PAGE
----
As I mentioned in my previous post, I will be going over some of the highlights from the conference I attended on Saturday. The first speaker, was poet, April Asbury. She talked about doing research for your writing.
If you've ever done any writing, you know that even if you are writing fiction, you have to do a little bit of research. So...the internet is the first source we usually turn to these days. April recommended some sites that she uses.
These are some of the internet resources she mentioned:
1) College and university online collections--Instead of googling everything, first go to the online resources at your local university (or not so local if it's online)
2) Wikipedia--While a interesting source, it's not always accurate. If you are looking for pop culture (which is what I always do), then this might be a good place to start. Remember it's edited by anyone who is a user, so they may or may not know the right information. (Marcie's note: But if you are wondering what happened to your favorite newscaster, and no one is saying it on TV, check Wikipedia. Guaranteed, something--perhaps gossip--will be posted there).
3) Google Scholar--If you must google (and so many of us do), then go to Google Scholar first. It has links to journal articles and abstracts and can get you started in the right, reliable direction.
4) Dictionary.com--A good place for general reference including dictionary, thesaurus, encyclopedia, etc.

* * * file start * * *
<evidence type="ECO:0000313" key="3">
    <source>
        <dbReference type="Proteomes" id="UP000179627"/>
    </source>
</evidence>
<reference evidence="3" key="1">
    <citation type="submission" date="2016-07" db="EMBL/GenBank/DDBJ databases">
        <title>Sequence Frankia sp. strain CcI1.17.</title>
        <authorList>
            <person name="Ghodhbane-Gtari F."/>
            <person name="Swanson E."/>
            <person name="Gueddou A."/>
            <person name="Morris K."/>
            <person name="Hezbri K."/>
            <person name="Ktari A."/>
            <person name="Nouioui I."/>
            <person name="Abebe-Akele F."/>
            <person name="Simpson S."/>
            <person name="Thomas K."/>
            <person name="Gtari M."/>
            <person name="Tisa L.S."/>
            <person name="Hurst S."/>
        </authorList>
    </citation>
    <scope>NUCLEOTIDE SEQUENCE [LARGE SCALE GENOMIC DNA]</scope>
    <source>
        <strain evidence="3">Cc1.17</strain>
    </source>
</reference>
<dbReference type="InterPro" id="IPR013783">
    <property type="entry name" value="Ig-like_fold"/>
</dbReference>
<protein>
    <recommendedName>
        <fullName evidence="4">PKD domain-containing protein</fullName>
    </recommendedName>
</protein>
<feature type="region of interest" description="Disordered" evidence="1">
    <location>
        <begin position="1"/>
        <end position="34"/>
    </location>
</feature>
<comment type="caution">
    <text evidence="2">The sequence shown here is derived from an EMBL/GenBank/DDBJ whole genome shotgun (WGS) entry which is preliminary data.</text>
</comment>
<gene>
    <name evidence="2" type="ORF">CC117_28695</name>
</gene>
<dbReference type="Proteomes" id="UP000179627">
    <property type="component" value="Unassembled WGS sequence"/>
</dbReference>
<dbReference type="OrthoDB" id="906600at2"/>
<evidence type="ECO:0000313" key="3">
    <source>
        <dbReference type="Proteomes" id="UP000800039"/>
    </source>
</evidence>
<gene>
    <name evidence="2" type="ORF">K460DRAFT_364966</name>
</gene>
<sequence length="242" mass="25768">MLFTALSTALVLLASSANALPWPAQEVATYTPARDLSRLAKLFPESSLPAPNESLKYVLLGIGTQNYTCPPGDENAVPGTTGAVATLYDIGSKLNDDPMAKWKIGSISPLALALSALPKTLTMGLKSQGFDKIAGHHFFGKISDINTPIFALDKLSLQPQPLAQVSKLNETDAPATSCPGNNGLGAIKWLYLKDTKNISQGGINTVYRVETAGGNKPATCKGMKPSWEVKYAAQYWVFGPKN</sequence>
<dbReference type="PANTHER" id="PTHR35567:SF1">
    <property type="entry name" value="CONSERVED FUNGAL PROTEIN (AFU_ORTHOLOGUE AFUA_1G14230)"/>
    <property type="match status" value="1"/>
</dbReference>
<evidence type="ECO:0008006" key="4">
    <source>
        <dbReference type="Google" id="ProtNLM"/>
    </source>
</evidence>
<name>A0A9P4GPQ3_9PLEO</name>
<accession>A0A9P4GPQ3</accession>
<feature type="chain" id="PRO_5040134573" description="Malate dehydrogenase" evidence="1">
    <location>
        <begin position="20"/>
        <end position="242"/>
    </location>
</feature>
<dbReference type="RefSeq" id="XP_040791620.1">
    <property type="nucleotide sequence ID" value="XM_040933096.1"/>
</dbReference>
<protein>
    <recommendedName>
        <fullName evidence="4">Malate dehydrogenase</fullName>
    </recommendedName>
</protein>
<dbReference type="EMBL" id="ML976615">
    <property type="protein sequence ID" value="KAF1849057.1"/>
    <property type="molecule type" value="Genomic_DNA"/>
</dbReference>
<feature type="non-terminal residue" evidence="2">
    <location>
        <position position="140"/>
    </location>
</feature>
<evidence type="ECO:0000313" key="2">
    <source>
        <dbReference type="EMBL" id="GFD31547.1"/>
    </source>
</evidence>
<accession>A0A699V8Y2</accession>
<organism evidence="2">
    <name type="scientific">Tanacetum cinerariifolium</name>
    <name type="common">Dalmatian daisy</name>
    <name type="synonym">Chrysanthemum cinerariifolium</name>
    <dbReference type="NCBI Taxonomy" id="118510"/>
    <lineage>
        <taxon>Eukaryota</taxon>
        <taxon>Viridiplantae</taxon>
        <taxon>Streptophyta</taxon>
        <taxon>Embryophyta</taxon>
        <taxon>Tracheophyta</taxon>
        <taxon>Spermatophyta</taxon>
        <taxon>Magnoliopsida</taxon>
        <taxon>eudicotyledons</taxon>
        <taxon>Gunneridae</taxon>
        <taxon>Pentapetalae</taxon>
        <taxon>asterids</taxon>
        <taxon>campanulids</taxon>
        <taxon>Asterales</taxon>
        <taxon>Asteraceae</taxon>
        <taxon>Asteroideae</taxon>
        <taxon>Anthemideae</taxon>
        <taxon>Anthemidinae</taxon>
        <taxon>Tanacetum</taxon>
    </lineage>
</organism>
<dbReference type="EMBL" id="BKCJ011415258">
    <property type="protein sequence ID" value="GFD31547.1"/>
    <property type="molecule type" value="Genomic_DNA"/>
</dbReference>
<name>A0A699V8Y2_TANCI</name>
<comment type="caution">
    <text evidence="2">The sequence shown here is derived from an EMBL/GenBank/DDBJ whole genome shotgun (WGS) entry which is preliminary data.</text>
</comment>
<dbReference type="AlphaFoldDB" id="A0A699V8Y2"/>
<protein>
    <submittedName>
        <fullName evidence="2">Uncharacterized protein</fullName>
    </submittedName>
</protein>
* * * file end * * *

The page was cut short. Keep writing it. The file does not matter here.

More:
5) Online Entymology Dictionary--Great resource for looking up the origins of words. Particularly useful if you are writing historical fiction and want to know if a word was around at the time.
6) Bible Gateway--Searchable source for various versions and languages of the Bible.
7) Anthology of English Literature--Breaks down English Literature by time period and has a vast amount of resources that link to the writers' works.
8) Electronic Literature Foundation--You can read classic works online here.
9) The Modern Word--information about works and authors in modern literature
10) Grave Sites--Want to view graves of the dead of the famous or not so famous? Visit these sites.
Find a Grave
11) Local historical societies provide great resources for research. One of the local ones she mentioned, that I personally recommend because I've been there is The Salem Historical Society. Local historical societies are committed to preserving local history that might get lost otherwise.
12) American Civil War Collections--A service of the University of Virginia that actually has texts that have been put online (like letters, unpublished articles, etc). A great find for anyone doing research on the Civil War.
Most of these sites (all but 3) were new to me. I have a dozen other research sites that I have on my bookmarked list. Maybe I'll share some of my faves another day...